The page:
Elvis Costello Countdown #38: “That Day Is Done”

Earlier in the list, I talked about “Mistress And Maid,” an excellent song co-written by Paul McCartney and Elvis Costello that got away from Macca a bit when he brought it into the studio. Luckily, he had no such problems with “That Day Is Done,” which was impeccably rendered on Flowers In The Dirt, the Paul album which takes its title from lyrics in the song. McCartney renders the song with the mixture of grandeur and sorrow that the lyrics demand.

We are also lucky that Costello provided his own version of this heartfelt song on the extra disc of the All Useless Beauty reissue. In that take, Elvis is accompanied by legendary session man Larry Knechtel on piano and the inimitable Fairfield Four on backing vocals. This version, especially with those amazing backing vocalists on board, really drives home the song’s gospel influences.

“That Day Is Done” feels like the duo’s attempt to replicate some of the somber majesty of the early recordings of The Band, especially the Dylan-penned numbers “Tears Of Rage” and “I Shall Be Released.” The open spaces in the music, the gospel influences, the lyrics which come from the perspective of a man who can’t keep his promise to his love because death has intervened, all of that recalls the mystery and magic of those first two Band albums.

Costello delivered a moving performance of this song at a tribute concert for Linda McCartney in 1999. Such painful occasions are why songs like this are written, because they pinpoint the myriad emotions inside of us better than we could ever possibly articulate them ourselves. That kind of beautiful sadness is generally the province of a master songwriter; “That Day Is Done” came from two of those masters, so the results are doubly heartrending.

(The full Elvis Costello list is now available in e-book form. Here is the link:)

http://www.amazon.com/dp/B00BXLUFN2

(E-mail the author at countdownkid@hotmail.com.)

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Elvis Costello Countdown #66: “The Days Take Care Of Everything”

It’s one of the finest late-period Elvis Costello albums, but if you don’t have it already, you’re going to have to pay a little extra for a new copy. It’s out of print, you see.

I’m talking about the bonus disc found on the 2001 reissue of All This Useless Beauty. The songs contained on that disc are a wild cross-section of material, ranging from stuff written for other artists, to revamped versions of previously recorded songs, to covers, heck, there’s even a remix in there. Although it’s not structured in any coherent way and therefore constitutes a bit of a bumpy ride when heard all the way through, you’d be hard-pressed to find a better collection of 17 songs not just on any Elvis album, but on any album, period.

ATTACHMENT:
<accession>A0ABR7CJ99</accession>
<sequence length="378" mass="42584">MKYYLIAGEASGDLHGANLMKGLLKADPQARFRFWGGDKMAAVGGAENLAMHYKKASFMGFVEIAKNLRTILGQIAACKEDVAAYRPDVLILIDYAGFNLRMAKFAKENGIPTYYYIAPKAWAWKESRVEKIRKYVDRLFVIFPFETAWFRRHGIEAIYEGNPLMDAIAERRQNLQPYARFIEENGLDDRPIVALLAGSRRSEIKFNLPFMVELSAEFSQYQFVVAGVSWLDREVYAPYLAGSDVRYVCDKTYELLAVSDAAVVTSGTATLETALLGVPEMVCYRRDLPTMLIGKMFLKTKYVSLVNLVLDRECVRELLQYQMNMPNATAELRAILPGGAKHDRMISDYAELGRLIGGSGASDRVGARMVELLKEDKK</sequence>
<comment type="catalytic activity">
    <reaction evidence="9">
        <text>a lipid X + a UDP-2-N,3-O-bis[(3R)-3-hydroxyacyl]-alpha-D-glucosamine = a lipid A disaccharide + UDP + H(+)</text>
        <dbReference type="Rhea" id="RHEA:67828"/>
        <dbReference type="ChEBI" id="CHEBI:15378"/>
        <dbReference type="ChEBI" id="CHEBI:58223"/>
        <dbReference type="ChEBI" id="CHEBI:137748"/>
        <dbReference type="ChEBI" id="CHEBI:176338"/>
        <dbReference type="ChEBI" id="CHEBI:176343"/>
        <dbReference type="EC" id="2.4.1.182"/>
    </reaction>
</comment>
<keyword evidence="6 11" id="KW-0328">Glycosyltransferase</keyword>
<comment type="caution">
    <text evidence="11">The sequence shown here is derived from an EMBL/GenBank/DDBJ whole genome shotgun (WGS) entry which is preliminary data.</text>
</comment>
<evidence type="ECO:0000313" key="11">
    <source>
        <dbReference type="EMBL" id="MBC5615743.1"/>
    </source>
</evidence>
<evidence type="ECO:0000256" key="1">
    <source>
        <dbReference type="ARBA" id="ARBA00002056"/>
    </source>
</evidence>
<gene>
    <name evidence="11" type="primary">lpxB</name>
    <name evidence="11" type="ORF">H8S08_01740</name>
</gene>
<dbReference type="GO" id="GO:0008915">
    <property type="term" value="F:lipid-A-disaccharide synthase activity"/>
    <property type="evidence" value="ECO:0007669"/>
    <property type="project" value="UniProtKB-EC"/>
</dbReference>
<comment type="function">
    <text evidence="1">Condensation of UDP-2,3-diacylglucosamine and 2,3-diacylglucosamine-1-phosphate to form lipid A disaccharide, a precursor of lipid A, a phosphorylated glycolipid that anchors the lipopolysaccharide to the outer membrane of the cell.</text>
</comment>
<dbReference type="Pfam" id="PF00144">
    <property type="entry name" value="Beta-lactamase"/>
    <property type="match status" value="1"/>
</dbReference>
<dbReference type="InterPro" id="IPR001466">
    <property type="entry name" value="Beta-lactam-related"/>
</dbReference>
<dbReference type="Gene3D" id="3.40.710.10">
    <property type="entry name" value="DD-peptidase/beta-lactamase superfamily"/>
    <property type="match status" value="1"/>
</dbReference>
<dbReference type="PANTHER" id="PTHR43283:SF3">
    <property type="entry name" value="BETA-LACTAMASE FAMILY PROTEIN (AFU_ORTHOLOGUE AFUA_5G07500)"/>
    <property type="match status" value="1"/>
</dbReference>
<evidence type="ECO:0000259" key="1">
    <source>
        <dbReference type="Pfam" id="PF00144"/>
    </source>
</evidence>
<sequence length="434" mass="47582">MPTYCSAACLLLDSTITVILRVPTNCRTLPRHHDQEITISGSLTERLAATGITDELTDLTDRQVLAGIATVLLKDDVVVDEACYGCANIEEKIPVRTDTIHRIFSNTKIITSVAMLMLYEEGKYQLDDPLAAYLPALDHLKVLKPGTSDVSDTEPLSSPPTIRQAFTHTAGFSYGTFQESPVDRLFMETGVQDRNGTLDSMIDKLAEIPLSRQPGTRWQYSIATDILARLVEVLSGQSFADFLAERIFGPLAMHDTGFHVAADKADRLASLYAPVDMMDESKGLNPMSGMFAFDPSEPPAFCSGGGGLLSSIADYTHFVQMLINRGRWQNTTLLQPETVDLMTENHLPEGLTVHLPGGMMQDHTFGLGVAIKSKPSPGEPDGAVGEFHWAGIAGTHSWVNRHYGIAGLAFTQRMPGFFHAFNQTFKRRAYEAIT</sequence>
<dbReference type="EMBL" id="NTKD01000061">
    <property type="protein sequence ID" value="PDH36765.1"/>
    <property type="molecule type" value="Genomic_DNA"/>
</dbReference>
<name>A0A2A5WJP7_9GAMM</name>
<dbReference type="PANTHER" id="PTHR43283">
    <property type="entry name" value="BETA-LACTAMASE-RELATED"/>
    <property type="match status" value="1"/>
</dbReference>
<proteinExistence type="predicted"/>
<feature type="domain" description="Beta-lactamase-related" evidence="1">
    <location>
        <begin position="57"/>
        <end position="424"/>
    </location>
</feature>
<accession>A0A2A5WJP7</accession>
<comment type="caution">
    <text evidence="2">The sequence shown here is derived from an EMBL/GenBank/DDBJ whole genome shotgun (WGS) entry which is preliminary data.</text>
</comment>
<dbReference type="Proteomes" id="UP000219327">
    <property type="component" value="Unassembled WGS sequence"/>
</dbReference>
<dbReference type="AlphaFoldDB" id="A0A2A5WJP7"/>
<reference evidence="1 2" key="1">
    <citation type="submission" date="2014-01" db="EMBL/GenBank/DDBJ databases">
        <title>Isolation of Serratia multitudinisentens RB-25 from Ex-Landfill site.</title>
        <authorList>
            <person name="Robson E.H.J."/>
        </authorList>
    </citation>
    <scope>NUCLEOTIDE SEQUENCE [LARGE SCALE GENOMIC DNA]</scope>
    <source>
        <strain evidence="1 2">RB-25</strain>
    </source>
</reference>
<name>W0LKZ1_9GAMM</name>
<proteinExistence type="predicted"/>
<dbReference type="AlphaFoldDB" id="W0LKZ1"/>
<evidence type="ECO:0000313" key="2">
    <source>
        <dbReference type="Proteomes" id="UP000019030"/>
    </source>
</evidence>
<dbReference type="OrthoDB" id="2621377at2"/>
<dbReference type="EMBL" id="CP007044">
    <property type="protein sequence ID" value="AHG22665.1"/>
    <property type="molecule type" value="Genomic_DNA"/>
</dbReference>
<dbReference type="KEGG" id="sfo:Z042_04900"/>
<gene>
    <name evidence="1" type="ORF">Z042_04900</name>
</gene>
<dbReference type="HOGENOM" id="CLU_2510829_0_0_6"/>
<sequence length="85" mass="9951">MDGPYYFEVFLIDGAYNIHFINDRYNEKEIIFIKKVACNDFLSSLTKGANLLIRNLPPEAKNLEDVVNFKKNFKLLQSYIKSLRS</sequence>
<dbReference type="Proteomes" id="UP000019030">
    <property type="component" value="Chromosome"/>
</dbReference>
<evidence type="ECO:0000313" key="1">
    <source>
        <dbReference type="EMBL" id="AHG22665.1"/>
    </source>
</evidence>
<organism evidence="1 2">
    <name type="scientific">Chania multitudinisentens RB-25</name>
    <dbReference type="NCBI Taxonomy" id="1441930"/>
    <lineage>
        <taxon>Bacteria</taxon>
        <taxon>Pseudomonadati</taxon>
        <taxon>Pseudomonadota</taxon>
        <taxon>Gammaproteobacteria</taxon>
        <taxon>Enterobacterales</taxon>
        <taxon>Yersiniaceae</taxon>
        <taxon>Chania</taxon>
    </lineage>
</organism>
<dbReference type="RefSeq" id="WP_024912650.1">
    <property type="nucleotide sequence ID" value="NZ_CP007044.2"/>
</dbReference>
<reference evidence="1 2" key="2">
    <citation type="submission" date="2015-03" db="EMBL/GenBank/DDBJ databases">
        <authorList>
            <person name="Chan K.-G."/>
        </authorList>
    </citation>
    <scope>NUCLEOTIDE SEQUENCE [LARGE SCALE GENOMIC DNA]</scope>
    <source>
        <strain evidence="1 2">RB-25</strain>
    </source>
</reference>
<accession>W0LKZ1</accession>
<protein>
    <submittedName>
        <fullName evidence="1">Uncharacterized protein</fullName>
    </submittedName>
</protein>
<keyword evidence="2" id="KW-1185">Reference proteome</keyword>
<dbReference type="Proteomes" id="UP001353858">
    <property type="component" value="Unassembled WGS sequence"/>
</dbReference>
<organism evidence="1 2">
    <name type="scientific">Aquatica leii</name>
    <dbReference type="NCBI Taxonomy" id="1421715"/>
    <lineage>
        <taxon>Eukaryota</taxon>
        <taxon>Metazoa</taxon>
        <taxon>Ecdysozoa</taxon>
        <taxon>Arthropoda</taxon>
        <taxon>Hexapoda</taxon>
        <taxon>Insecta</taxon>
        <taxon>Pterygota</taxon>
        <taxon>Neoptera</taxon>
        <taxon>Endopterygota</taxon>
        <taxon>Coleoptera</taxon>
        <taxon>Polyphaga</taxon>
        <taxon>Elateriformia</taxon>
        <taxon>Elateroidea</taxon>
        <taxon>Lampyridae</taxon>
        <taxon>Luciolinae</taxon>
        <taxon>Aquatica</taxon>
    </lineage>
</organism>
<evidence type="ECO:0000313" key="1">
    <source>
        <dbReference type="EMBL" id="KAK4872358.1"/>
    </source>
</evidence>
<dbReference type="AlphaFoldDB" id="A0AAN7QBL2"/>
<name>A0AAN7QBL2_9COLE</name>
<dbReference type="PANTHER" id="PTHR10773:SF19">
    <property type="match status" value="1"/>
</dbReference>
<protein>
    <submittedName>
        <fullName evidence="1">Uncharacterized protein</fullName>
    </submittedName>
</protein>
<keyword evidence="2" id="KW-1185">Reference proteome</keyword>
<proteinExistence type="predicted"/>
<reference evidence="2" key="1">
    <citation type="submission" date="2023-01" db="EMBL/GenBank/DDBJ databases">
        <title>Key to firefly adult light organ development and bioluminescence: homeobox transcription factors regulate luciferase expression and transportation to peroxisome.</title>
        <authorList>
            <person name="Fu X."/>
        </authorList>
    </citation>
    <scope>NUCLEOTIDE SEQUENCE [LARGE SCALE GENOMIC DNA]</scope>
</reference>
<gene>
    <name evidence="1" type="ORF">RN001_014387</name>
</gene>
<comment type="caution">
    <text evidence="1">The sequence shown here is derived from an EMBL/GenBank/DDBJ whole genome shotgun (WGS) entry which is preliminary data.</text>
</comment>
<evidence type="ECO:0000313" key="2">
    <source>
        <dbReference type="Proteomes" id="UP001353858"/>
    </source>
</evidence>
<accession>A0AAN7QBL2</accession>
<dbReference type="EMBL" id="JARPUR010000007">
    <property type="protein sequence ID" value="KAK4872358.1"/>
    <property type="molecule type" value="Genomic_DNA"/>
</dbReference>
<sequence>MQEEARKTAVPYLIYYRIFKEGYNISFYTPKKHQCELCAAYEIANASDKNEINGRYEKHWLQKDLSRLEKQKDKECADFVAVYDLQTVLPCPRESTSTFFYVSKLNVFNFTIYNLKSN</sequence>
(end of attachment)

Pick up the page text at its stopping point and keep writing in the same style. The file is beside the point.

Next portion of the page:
“The Days Take Care Of Everything” might well be the emotional centerpiece of this non-album, a stirring ballad that raises goose bumps with every listen. Costello’s efforts to write for others are always fascinating, because he doesn’t always realize that his unique style of lyric-writing would put words in the mouths of the intended singers that might not fit. For example, this song was written for Roy Orbison, but can you really hear Roy wrapping his glorious pipes around some of Elvis’ wordier phrases here? (Costello would solve that problem when he re-wrote “The Comedians” to fit Orbison better.)

I suppose there are remnants of Orbisonian drama in the surging melody of “The Days Take Care Of Everything,” but so much where you feel like it’s Elvis doing Roy. That’s OK, though, because you’re left with a ballad that’s pure E.C. and purely brilliant. The song is sung from the point of a view of a guy who has been a shoulder to cry on for a girl going through a bad romance, but he ultimately wants to be something more.
As someone who has been in that situation, the emotions that he conjures up in those lyrics are on-point.

Like any jilted suitor, he veers from hurt feelings to snide remarks to genuine warmth for this girl. Things reach a fever pitch when he realizes that the girl is not to blame for his reticence to show his feelings: “But how could you know that I was longing inside?/Our eyes never met and my hands stayed by my side.” In the refrain, he tries to assure the girl that her woes will not last, but you get the feeling he would have a hard time believing his own advice. Who cares if it was never released and it comes on an unofficial album? “The Days Take Care Of Everything” is wonderful nonetheless.

(The full Elvis Costello list is now available in e-book form. Here is the link:)

http://www.amazon.com/dp/B00BXLUFN2